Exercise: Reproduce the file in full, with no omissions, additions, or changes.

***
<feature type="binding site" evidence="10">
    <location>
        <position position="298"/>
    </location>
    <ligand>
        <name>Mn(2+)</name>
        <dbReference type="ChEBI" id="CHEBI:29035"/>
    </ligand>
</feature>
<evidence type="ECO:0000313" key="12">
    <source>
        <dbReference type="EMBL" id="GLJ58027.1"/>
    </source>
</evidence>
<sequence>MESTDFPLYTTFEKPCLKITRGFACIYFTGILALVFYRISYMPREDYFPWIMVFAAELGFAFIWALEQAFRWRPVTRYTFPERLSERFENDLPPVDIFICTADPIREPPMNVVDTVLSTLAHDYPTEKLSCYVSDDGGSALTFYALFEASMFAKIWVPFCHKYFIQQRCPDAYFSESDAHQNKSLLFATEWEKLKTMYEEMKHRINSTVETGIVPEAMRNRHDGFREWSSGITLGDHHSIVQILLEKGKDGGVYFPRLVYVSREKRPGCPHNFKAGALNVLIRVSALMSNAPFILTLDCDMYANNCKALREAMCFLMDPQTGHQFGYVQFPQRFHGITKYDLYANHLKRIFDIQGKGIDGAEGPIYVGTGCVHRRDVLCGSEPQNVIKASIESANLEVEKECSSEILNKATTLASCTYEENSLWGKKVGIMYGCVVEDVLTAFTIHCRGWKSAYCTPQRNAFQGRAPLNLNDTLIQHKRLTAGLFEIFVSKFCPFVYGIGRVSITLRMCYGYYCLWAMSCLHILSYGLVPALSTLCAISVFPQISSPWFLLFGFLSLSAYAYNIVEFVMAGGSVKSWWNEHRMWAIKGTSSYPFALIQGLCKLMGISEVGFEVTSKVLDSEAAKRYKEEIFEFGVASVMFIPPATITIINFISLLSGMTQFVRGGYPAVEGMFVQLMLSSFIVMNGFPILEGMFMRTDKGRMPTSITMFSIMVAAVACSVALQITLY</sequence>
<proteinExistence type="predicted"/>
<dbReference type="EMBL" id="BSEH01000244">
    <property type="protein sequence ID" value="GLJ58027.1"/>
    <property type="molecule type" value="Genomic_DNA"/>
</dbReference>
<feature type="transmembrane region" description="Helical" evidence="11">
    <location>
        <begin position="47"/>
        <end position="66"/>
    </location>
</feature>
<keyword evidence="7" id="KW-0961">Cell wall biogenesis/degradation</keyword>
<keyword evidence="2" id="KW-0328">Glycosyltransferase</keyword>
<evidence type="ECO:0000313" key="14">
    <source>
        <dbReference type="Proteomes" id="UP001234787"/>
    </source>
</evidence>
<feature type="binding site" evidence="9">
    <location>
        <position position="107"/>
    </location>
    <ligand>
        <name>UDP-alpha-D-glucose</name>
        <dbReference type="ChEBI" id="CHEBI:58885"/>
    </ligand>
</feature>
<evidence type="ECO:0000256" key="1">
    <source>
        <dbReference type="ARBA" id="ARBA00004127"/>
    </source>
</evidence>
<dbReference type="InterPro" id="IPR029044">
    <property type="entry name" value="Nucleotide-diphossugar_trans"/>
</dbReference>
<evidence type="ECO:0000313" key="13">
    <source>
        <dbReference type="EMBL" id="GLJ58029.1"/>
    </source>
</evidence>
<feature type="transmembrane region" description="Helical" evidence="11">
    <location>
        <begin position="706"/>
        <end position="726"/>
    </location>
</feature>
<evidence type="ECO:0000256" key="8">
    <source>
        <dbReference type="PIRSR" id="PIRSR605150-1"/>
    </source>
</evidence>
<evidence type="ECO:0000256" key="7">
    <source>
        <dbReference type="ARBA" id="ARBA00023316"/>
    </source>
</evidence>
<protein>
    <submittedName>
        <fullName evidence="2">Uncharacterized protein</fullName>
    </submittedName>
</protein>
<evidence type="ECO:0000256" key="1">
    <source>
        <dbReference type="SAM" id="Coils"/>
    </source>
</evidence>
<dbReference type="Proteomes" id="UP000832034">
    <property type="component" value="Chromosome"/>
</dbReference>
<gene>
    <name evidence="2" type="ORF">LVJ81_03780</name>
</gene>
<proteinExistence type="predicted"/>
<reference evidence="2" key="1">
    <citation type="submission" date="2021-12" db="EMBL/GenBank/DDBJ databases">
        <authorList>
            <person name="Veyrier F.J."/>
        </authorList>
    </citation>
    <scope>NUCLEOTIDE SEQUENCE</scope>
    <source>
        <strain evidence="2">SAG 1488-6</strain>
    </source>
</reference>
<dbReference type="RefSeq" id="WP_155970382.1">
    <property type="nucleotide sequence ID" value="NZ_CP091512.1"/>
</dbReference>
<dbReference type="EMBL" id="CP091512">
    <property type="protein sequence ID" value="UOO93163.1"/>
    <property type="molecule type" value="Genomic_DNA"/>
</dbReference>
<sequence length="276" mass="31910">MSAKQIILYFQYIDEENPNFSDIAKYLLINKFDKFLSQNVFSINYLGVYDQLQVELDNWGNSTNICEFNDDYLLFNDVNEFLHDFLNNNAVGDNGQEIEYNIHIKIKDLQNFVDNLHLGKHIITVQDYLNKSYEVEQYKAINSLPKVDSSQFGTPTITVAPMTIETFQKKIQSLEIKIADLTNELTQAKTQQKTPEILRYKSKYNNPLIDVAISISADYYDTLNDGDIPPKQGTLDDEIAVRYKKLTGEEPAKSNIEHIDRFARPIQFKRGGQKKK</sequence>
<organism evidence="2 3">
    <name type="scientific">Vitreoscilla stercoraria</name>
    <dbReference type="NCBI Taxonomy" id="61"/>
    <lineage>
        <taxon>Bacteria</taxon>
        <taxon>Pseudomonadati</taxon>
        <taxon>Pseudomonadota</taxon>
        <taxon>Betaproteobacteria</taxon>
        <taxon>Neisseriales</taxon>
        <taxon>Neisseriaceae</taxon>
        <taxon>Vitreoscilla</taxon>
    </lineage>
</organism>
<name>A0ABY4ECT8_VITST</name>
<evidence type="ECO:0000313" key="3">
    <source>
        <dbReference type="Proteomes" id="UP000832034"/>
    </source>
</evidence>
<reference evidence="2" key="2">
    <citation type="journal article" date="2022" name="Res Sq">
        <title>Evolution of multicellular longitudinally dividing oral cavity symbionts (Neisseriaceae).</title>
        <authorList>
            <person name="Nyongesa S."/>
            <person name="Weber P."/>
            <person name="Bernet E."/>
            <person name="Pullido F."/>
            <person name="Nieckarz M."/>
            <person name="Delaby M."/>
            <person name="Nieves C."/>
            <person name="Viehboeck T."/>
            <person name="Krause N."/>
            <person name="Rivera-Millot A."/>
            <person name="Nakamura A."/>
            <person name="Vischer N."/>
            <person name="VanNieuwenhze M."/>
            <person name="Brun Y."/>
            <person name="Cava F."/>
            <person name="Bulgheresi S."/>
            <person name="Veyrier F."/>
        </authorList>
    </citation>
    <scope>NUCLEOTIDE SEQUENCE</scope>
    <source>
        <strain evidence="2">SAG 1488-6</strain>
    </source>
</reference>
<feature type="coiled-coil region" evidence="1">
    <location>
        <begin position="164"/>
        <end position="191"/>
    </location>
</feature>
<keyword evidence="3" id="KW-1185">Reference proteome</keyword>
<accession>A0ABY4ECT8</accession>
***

<feature type="binding site" evidence="10">
    <location>
        <position position="298"/>
    </location>
    <ligand>
        <name>Mn(2+)</name>
        <dbReference type="ChEBI" id="CHEBI:29035"/>
    </ligand>
</feature>
<evidence type="ECO:0000313" key="12">
    <source>
        <dbReference type="EMBL" id="GLJ58027.1"/>
    </source>
</evidence>
<sequence>MESTDFPLYTTFEKPCLKITRGFACIYFTGILALVFYRISYMPREDYFPWIMVFAAELGFAFIWALEQAFRWRPVTRYTFPERLSERFENDLPPVDIFICTADPIREPPMNVVDTVLSTLAHDYPTEKLSCYVSDDGGSALTFYALFEASMFAKIWVPFCHKYFIQQRCPDAYFSESDAHQNKSLLFATEWEKLKTMYEEMKHRINSTVETGIVPEAMRNRHDGFREWSSGITLGDHHSIVQILLEKGKDGGVYFPRLVYVSREKRPGCPHNFKAGALNVLIRVSALMSNAPFILTLDCDMYANNCKALREAMCFLMDPQTGHQFGYVQFPQRFHGITKYDLYANHLKRIFDIQGKGIDGAEGPIYVGTGCVHRRDVLCGSEPQNVIKASIESANLEVEKECSSEILNKATTLASCTYEENSLWGKKVGIMYGCVVEDVLTAFTIHCRGWKSAYCTPQRNAFQGRAPLNLNDTLIQHKRLTAGLFEIFVSKFCPFVYGIGRVSITLRMCYGYYCLWAMSCLHILSYGLVPALSTLCAISVFPQISSPWFLLFGFLSLSAYAYNIVEFVMAGGSVKSWWNEHRMWAIKGTSSYPFALIQGLCKLMGISEVGFEVTSKVLDSEAAKRYKEEIFEFGVASVMFIPPATITIINFISLLSGMTQFVRGGYPAVEGMFVQLMLSSFIVMNGFPILEGMFMRTDKGRMPTSITMFSIMVAAVACSVALQITLY</sequence>
<proteinExistence type="predicted"/>
<dbReference type="EMBL" id="BSEH01000244">
    <property type="protein sequence ID" value="GLJ58027.1"/>
    <property type="molecule type" value="Genomic_DNA"/>
</dbReference>
<feature type="transmembrane region" description="Helical" evidence="11">
    <location>
        <begin position="47"/>
        <end position="66"/>
    </location>
</feature>
<keyword evidence="7" id="KW-0961">Cell wall biogenesis/degradation</keyword>
<keyword evidence="2" id="KW-0328">Glycosyltransferase</keyword>
<evidence type="ECO:0000313" key="14">
    <source>
        <dbReference type="Proteomes" id="UP001234787"/>
    </source>
</evidence>
<feature type="binding site" evidence="9">
    <location>
        <position position="107"/>
    </location>
    <ligand>
        <name>UDP-alpha-D-glucose</name>
        <dbReference type="ChEBI" id="CHEBI:58885"/>
    </ligand>
</feature>
<evidence type="ECO:0000256" key="1">
    <source>
        <dbReference type="ARBA" id="ARBA00004127"/>
    </source>
</evidence>
<dbReference type="InterPro" id="IPR029044">
    <property type="entry name" value="Nucleotide-diphossugar_trans"/>
</dbReference>
<evidence type="ECO:0000313" key="13">
    <source>
        <dbReference type="EMBL" id="GLJ58029.1"/>
    </source>
</evidence>
<feature type="transmembrane region" description="Helical" evidence="11">
    <location>
        <begin position="706"/>
        <end position="726"/>
    </location>
</feature>
<evidence type="ECO:0000256" key="8">
    <source>
        <dbReference type="PIRSR" id="PIRSR605150-1"/>
    </source>
</evidence>
<evidence type="ECO:0000256" key="7">
    <source>
        <dbReference type="ARBA" id="ARBA00023316"/>
    </source>
</evidence>
<protein>
    <submittedName>
        <fullName evidence="2">Uncharacterized protein</fullName>
    </submittedName>
</protein>
<evidence type="ECO:0000256" key="1">
    <source>
        <dbReference type="SAM" id="Coils"/>
    </source>
</evidence>
<dbReference type="Proteomes" id="UP000832034">
    <property type="component" value="Chromosome"/>
</dbReference>
<gene>
    <name evidence="2" type="ORF">LVJ81_03780</name>
</gene>
<proteinExistence type="predicted"/>
<reference evidence="2" key="1">
    <citation type="submission" date="2021-12" db="EMBL/GenBank/DDBJ databases">
        <authorList>
            <person name="Veyrier F.J."/>
        </authorList>
    </citation>
    <scope>NUCLEOTIDE SEQUENCE</scope>
    <source>
        <strain evidence="2">SAG 1488-6</strain>
    </source>
</reference>
<dbReference type="RefSeq" id="WP_155970382.1">
    <property type="nucleotide sequence ID" value="NZ_CP091512.1"/>
</dbReference>
<dbReference type="EMBL" id="CP091512">
    <property type="protein sequence ID" value="UOO93163.1"/>
    <property type="molecule type" value="Genomic_DNA"/>
</dbReference>
<sequence length="276" mass="31910">MSAKQIILYFQYIDEENPNFSDIAKYLLINKFDKFLSQNVFSINYLGVYDQLQVELDNWGNSTNICEFNDDYLLFNDVNEFLHDFLNNNAVGDNGQEIEYNIHIKIKDLQNFVDNLHLGKHIITVQDYLNKSYEVEQYKAINSLPKVDSSQFGTPTITVAPMTIETFQKKIQSLEIKIADLTNELTQAKTQQKTPEILRYKSKYNNPLIDVAISISADYYDTLNDGDIPPKQGTLDDEIAVRYKKLTGEEPAKSNIEHIDRFARPIQFKRGGQKKK</sequence>
<organism evidence="2 3">
    <name type="scientific">Vitreoscilla stercoraria</name>
    <dbReference type="NCBI Taxonomy" id="61"/>
    <lineage>
        <taxon>Bacteria</taxon>
        <taxon>Pseudomonadati</taxon>
        <taxon>Pseudomonadota</taxon>
        <taxon>Betaproteobacteria</taxon>
        <taxon>Neisseriales</taxon>
        <taxon>Neisseriaceae</taxon>
        <taxon>Vitreoscilla</taxon>
    </lineage>
</organism>
<name>A0ABY4ECT8_VITST</name>
<evidence type="ECO:0000313" key="3">
    <source>
        <dbReference type="Proteomes" id="UP000832034"/>
    </source>
</evidence>
<reference evidence="2" key="2">
    <citation type="journal article" date="2022" name="Res Sq">
        <title>Evolution of multicellular longitudinally dividing oral cavity symbionts (Neisseriaceae).</title>
        <authorList>
            <person name="Nyongesa S."/>
            <person name="Weber P."/>
            <person name="Bernet E."/>
            <person name="Pullido F."/>
            <person name="Nieckarz M."/>
            <person name="Delaby M."/>
            <person name="Nieves C."/>
            <person name="Viehboeck T."/>
            <person name="Krause N."/>
            <person name="Rivera-Millot A."/>
            <person name="Nakamura A."/>
            <person name="Vischer N."/>
            <person name="VanNieuwenhze M."/>
            <person name="Brun Y."/>
            <person name="Cava F."/>
            <person name="Bulgheresi S."/>
            <person name="Veyrier F."/>
        </authorList>
    </citation>
    <scope>NUCLEOTIDE SEQUENCE</scope>
    <source>
        <strain evidence="2">SAG 1488-6</strain>
    </source>
</reference>
<feature type="coiled-coil region" evidence="1">
    <location>
        <begin position="164"/>
        <end position="191"/>
    </location>
</feature>
<keyword evidence="3" id="KW-1185">Reference proteome</keyword>
<accession>A0ABY4ECT8</accession>